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November 23, 2010


Random Comics News Story Round-Up

* here's the must-read of the day: Gary Tyrrell directs us to a sizable analysis of webcomics economics, including the data set used.

image* this D+Q post examines a crazy, supposedly but not really bootlegged edition of the new Charles Burns book, which you'll then almost immediately forget because the photos of the crowd at the gallery opening are amazing.

* I'm not actually surprised that only 13 percent of a subset of comics have women working on them, except maybe I'm surprised it's double digits. One problem with turning that around and bringing in more talent and more voices is that I think there's a pretty good argument that real change has to be brought to bear gradually and insistently over time, and the very nature of such a solution brings with it the risk of extending the problem.

* Matt Madden has posted a bunch of his students' constraint-based comics and introduces the group of them here.

* Don MacPherson looks into how and why a solo credit was given to Paul Levitz for creating the Huntress character on a recent DC-related cartoon, when the best evidence seems to suggest that it should be a shared creator credit. It sounds more curious than nefarious, and the other creators don't sound bothered, but it's something to keep an eye on. I'm not sure why DC couldn't just say.

* Brendan Wright has a fine post up on the recent digital piracy issues, looking at the recent relayed experiences of Steve Lieber and Colleen Doran as the structural basis for the mini-essay. He avoids a lot of hyperbole, and makes several points while keeping the notion out there that these are limited examples of a broader story in extended development.

* not comics: well, that's a creepy-looking bugger.

image* hard not to fall at least a little bit in love with Dill's Winter hat.

* the cartoonist Dustin Harbin talks web-discussion etiquette. I agree with most of it, but I do think there are times when someone is right and someone is wrong. Definitely not all the times the participants in a discussion think that this is the case, but definitely some arguments break down that way. It's kind of amazing to me that people won't use their real names 16 years into widespread comics discussion on the Internet.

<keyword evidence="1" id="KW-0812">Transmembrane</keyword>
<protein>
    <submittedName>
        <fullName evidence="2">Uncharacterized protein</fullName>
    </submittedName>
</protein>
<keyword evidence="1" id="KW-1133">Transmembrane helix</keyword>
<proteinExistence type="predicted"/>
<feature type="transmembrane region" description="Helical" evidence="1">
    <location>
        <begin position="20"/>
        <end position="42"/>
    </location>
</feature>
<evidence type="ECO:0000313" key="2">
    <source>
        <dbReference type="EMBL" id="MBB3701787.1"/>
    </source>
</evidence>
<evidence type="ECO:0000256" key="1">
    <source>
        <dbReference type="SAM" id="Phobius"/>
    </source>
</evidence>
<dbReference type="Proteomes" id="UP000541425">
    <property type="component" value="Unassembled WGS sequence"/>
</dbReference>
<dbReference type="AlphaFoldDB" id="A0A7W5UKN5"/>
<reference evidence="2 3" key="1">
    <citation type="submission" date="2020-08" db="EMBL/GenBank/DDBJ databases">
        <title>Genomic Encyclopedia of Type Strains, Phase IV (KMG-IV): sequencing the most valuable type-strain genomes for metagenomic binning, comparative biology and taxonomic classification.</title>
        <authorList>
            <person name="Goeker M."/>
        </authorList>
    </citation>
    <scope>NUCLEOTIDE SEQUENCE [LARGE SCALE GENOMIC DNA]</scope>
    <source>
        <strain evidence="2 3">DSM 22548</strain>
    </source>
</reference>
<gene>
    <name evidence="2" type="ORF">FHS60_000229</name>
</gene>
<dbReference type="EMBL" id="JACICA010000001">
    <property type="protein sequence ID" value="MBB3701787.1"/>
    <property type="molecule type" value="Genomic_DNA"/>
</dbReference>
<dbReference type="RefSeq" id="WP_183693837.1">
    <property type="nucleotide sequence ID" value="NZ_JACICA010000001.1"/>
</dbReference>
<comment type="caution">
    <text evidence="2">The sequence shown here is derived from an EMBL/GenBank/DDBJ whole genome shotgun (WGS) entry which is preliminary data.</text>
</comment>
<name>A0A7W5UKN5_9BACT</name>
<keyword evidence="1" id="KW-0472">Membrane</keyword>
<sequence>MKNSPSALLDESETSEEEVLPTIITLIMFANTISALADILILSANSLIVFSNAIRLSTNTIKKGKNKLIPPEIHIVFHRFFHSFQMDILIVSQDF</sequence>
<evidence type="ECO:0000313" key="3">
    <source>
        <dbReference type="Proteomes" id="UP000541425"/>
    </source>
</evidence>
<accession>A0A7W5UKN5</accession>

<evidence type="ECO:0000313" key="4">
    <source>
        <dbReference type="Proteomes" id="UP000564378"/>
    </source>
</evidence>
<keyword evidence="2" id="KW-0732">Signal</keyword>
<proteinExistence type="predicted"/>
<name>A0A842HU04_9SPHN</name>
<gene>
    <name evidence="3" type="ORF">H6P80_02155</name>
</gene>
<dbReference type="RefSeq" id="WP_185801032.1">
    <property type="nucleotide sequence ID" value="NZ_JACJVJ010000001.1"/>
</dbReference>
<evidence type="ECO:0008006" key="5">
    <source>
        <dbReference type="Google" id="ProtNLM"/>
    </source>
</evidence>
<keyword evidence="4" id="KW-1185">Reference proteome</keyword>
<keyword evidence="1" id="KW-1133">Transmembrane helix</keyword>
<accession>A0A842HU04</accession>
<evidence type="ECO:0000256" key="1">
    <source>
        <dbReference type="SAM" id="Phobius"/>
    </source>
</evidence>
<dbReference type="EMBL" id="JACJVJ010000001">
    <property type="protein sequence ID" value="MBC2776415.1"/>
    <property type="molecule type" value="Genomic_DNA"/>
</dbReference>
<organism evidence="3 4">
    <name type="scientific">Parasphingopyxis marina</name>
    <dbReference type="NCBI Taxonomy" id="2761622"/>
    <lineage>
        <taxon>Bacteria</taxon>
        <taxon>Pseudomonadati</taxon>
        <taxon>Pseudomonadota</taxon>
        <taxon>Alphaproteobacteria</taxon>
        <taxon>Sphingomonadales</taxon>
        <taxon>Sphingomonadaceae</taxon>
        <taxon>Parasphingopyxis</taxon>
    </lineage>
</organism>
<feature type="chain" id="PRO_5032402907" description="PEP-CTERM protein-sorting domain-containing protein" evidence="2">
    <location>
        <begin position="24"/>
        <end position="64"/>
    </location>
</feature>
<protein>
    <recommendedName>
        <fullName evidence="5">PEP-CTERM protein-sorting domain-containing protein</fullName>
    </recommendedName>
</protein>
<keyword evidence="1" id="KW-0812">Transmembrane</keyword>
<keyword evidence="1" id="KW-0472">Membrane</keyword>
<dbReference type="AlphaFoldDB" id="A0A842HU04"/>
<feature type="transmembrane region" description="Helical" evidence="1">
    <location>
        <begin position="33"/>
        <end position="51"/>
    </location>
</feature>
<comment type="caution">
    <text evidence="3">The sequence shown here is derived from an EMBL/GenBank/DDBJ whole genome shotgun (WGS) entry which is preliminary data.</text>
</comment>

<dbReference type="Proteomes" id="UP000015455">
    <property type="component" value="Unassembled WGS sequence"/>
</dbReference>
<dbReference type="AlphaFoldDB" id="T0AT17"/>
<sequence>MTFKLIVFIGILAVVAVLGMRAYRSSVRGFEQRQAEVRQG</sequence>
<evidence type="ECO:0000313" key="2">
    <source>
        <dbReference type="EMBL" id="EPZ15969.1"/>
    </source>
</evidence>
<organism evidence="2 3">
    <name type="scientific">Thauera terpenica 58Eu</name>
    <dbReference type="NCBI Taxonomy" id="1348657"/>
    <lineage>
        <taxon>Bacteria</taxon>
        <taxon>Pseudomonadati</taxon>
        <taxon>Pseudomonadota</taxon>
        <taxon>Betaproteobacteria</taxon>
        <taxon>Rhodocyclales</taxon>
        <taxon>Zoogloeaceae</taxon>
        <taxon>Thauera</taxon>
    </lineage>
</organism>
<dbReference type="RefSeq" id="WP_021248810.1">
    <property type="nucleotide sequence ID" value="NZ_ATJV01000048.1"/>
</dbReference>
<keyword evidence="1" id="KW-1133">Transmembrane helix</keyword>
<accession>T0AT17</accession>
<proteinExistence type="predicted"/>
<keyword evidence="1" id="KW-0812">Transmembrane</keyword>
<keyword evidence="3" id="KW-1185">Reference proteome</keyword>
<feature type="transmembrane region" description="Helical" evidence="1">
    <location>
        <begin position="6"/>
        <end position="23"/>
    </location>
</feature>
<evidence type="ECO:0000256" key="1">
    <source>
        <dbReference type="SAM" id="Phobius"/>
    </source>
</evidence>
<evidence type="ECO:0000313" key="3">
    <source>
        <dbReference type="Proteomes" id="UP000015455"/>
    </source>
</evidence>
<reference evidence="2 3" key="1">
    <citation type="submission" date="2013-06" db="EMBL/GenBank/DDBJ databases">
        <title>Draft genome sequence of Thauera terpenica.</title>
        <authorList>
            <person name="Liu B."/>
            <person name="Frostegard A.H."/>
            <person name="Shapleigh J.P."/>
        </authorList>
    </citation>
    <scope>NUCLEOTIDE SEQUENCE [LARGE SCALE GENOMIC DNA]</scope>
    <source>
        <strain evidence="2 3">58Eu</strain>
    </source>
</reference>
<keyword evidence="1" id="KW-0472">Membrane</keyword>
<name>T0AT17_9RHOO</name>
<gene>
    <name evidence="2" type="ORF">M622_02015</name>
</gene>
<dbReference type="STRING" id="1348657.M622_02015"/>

* it's two months away, but it's hard not to be jealous of those attending Angouleme when you read this report on the opening press conference.

* Bob Temuka takes the long view on all things X-Men. I think if you're going to stay in one kind of storytelling mode for 35 years, with only Grant Morrison's time representing a significant break from a lot of the old structures (and even then in the form of an homage to the core comics), you're going to get a book that functions exactly like a TV soap opera in a lot of ways, including eventually burning through older readers.

* Simon Gane draws Lemmy. Good to know my mind-control powers are still effective when I want them to be.

* finally, Brigid Alverson makes a good point that any analysis of digital piracy of manga needs to keep in mind the core fan and how they approach the entire issue, as opposed to adults and certainly opposed to adults talking in abstractions. I'm not sure it changes the issue a ton -- for one, I think it's a bit of a fallacy that one's orientation towards an issue needs to be based on the probable success of one's proposed correctives -- but it should inform those discussions for sure.
 
posted 2:00 am PST | Permalink
 

 
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